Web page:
• In terms of human assets, the knowledge base of most communities has been enhanced through trainings, workshops, study tours, farmer field schools and transfer of the needed knowledge to different stakeholders including farmers and support agencies namely extension, private sector and non-state agencies).
  • Membership and active participation of the socially marginalized women, youths and pastoral groups in resource users' groups and other social networks were improved. These achievements amplified the voices of the poor in influencing decisions regarding access to CPRs whose governance is widely the mandate of the institutions of the society.
  • Rainwater user institutions from different positions in the watershed (upstream, midstream and downstream) were brought together in the dialogue on efficient and equitable use of the common runoff. This remains to be an important avenue to ensure equity in runoff access and conflict resolution among users with spatial differences
  • The productivity, amount of land and number of households that receive adequate amount of run-off have increased due to better management of rainwater.
  • Improved access to run-off and storage of rainwater has enabled supplemental supply of water for both crop and livestock in critical times of water scarcity. This has reduced the risks of crop failure and mortality of reared animals, especially vulnerable stocks such as young and sick animals, which cannot be trekked longer distances to perennial waters.
  • Realization of the potential of livelihood-enhancing potential of rainwater management has attracted investments in RWH by farmers privately and/or through partnership with the government and donor agencies. Such investments include construction of water storage structures (charco-dams and ponds, water tanks).
  • All together, improved access to water through RWH has contributed to wealth creation in the target areas through increased and stabilized agricultural production and incomes. From increased incomes, the households have constructed better houses, capital formation, payment for child education, and creation of other assets such as agricultural implements (e.g. plough and rippers).

Environmental Impact

Direct and Indirect Environmental Benefits:

Some of the environmental benefits related to this output include runoff management, soil and water conservation and optimum water abstraction. The model is capable of determining the required catchment areas and cropping areas based on the rainfall pattern and amount of runoff generated for a given location. This allows the runoff water to be captured and applied to the cropping area and therefore reducing possibility of unnecessary flooding and soil erosion. The model can also be used to simulate the effect of soil and water conservation measures by constructing virtual terraces on the software. The long-term effect of lack of soil conservation measures is erosion of the agriculture land, which leads to lower productivity. This effect is normally not easy for farmers to understand or perceive. However, the model is capable of illustrating the effects through simulation.

Furthermore, optimum water abstraction can be achieved with PT model. This is important because unnecessary water abstraction can lead to negative environmental impact downstream or conflicts with downstream users. The model can be used to estimate the amount of water required over time and therefore abstraction amounts and schedules.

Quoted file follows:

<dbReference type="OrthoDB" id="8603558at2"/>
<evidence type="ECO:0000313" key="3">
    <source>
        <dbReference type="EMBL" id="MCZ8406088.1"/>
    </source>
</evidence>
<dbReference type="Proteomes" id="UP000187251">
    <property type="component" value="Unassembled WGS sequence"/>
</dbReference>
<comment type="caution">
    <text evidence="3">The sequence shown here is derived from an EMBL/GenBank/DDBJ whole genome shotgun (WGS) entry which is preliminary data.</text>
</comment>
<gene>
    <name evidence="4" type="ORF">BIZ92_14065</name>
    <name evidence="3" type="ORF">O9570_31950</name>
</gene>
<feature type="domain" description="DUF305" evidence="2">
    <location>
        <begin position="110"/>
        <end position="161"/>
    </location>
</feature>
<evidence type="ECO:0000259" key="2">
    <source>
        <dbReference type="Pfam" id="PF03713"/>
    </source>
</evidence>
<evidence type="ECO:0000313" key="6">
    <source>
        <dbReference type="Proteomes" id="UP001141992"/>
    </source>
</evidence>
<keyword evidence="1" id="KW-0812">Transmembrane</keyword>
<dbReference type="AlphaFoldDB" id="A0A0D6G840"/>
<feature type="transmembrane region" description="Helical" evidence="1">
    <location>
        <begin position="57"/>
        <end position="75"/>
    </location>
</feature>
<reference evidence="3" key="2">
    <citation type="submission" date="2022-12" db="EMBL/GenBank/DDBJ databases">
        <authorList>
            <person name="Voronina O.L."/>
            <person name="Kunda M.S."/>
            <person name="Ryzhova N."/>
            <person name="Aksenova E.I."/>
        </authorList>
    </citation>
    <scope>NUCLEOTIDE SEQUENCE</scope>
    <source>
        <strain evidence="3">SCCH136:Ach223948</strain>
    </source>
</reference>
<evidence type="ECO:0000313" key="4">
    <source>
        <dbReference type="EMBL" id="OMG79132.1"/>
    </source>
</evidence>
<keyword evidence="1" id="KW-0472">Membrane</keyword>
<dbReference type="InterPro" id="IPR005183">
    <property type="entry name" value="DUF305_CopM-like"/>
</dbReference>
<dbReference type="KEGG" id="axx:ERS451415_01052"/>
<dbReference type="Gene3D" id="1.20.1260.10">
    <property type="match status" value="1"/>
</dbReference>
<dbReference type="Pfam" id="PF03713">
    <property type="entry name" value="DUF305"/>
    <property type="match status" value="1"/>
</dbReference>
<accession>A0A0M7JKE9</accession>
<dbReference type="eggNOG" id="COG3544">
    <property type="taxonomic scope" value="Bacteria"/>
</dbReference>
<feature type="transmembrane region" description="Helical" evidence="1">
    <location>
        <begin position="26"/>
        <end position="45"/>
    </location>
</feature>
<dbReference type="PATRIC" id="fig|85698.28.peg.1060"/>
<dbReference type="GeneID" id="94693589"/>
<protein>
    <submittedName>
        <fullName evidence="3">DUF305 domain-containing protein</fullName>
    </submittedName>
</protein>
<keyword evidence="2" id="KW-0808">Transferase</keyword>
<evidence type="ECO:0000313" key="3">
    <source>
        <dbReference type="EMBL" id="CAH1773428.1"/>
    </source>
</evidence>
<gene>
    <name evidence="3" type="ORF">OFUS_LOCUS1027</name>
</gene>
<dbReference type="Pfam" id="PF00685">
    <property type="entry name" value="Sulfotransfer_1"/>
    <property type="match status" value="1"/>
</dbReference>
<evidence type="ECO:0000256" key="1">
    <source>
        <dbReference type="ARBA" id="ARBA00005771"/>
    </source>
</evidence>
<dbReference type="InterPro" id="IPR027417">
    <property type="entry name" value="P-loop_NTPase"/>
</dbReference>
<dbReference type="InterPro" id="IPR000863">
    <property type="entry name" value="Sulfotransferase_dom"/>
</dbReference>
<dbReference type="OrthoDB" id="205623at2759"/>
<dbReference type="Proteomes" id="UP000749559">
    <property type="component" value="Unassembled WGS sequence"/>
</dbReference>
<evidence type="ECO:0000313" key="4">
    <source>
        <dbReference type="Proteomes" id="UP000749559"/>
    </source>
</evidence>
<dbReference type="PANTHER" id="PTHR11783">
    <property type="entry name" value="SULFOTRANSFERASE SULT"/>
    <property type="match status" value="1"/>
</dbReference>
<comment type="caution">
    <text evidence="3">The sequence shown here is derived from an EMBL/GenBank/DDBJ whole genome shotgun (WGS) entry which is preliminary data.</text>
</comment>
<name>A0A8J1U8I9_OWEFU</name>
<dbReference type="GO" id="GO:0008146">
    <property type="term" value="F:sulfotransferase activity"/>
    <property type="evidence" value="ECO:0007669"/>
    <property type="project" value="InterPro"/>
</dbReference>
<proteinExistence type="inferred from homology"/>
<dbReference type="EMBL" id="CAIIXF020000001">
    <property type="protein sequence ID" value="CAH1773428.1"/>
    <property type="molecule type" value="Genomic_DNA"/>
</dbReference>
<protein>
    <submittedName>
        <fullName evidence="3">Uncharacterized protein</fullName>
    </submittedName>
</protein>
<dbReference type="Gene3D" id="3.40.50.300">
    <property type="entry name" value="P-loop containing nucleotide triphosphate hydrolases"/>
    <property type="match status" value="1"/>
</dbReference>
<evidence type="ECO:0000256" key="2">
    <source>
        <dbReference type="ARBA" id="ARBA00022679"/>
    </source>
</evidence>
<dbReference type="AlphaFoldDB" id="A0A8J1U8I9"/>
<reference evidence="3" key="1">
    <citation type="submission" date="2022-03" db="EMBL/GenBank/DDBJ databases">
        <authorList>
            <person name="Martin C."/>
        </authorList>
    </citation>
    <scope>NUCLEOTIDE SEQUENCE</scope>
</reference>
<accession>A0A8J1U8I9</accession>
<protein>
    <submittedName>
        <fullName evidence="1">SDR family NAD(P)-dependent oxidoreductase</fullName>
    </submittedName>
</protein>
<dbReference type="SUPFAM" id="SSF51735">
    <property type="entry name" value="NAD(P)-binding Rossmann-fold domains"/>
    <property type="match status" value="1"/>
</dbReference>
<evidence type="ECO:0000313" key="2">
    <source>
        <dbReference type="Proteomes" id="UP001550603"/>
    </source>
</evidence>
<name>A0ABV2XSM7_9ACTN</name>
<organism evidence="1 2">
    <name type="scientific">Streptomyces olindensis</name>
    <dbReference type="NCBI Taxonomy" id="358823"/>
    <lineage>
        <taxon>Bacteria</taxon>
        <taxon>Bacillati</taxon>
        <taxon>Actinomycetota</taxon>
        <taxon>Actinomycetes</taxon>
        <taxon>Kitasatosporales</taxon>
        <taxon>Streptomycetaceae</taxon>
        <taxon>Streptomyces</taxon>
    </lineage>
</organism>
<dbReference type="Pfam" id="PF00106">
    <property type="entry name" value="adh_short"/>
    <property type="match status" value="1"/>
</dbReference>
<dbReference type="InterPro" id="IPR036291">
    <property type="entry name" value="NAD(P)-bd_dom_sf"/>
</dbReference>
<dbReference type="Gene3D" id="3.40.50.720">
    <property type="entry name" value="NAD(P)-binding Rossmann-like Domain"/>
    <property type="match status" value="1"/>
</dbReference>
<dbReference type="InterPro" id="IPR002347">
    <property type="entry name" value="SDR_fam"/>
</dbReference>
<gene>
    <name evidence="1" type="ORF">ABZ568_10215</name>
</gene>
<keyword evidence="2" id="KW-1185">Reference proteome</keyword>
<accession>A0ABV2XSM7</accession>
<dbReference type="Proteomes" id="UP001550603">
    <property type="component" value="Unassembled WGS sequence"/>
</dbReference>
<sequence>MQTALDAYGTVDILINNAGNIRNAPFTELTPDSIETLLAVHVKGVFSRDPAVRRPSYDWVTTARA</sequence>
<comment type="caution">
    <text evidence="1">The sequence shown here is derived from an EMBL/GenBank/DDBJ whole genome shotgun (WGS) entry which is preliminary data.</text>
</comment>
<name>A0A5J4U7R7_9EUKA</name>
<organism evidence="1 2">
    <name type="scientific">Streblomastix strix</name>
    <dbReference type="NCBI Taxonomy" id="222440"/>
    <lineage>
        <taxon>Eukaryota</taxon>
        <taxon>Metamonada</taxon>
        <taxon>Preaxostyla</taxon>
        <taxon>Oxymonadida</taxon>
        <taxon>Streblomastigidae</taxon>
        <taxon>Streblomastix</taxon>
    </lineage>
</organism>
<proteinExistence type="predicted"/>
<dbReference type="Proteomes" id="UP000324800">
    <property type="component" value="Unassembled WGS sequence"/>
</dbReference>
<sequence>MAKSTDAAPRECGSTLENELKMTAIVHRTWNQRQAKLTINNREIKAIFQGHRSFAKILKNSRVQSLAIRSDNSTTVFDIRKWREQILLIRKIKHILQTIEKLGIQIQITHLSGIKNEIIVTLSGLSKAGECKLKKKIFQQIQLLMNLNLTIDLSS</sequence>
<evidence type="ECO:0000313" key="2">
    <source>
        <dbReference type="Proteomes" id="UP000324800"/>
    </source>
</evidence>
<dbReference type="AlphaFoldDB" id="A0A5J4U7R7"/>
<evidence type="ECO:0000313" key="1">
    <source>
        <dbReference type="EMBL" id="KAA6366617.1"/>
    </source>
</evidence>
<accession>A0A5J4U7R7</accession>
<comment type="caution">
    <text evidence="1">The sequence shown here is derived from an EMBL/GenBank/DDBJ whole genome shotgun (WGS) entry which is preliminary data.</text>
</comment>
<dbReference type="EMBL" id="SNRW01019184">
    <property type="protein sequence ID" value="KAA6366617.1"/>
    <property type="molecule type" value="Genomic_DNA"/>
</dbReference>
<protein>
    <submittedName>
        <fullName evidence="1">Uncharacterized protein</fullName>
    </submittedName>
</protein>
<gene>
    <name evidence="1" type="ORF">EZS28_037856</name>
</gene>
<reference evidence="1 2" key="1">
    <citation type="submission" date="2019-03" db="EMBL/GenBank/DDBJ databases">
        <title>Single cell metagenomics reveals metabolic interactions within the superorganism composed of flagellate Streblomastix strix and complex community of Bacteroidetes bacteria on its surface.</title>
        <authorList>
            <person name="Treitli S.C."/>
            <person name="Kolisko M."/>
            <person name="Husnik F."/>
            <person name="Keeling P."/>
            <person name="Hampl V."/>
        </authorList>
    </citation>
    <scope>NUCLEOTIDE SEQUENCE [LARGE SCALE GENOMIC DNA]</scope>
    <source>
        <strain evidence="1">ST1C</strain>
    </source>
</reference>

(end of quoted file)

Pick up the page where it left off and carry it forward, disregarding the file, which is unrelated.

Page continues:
Adverse Environmental Impacts:

None. Mainly positive impacts are expected because the outputs aimed at addressing proper water harvesting for livestock and crop production and, soil and water conservation.

Coping with the Effects of Climate Change, or Risk from Natural Disasters:

The outputs could play an important role in increasing people's capacity to cope with the effects of climate change. For example, by using the model with climate forecasts, it is possible to tell which could be the appropriate planting dates for a particular location, and what combination of agricultural inputs/ resources and management practices will result into optimum yields. Therefore, people could be able to use the available resources rationally and also to prepare for prevention or at least to reduce the impact of disasters that could result from climate change.


Relevant Research Projects, with links to the
Research for Development (R4D) web site
and Technical Reports:

R4D Project Title Technical Report
R6621 Strategies for improved soil and water conservation practices in hillside production systems in the Andean valleys of Bolivia.
  • Las Leguminosas como coberturas y abonos verdes. Proyecto Laderas
R7987 Message in a Bottle: Disseminating Tsetse Control Technologies
R8088 Promotion of and support to the use of the Parched Thirst Model V2.1 in East Africa, and development of Version 2.2 A
B
R8115 Improvement of soil fertility management pratices in rainwater harvesting systems
R8116 Improving management of common pool resources in rainwater harvesting systems

 

For relevant research projects, with links to further information Go to the list



Geographical regions included:

Africa,
India,
Tanzania,
UK,


View all Audiences or BeneficiariesTarget Audiences for this content:

Crop farmers, Livestock farmers, Fishers, Forest-dependent poor,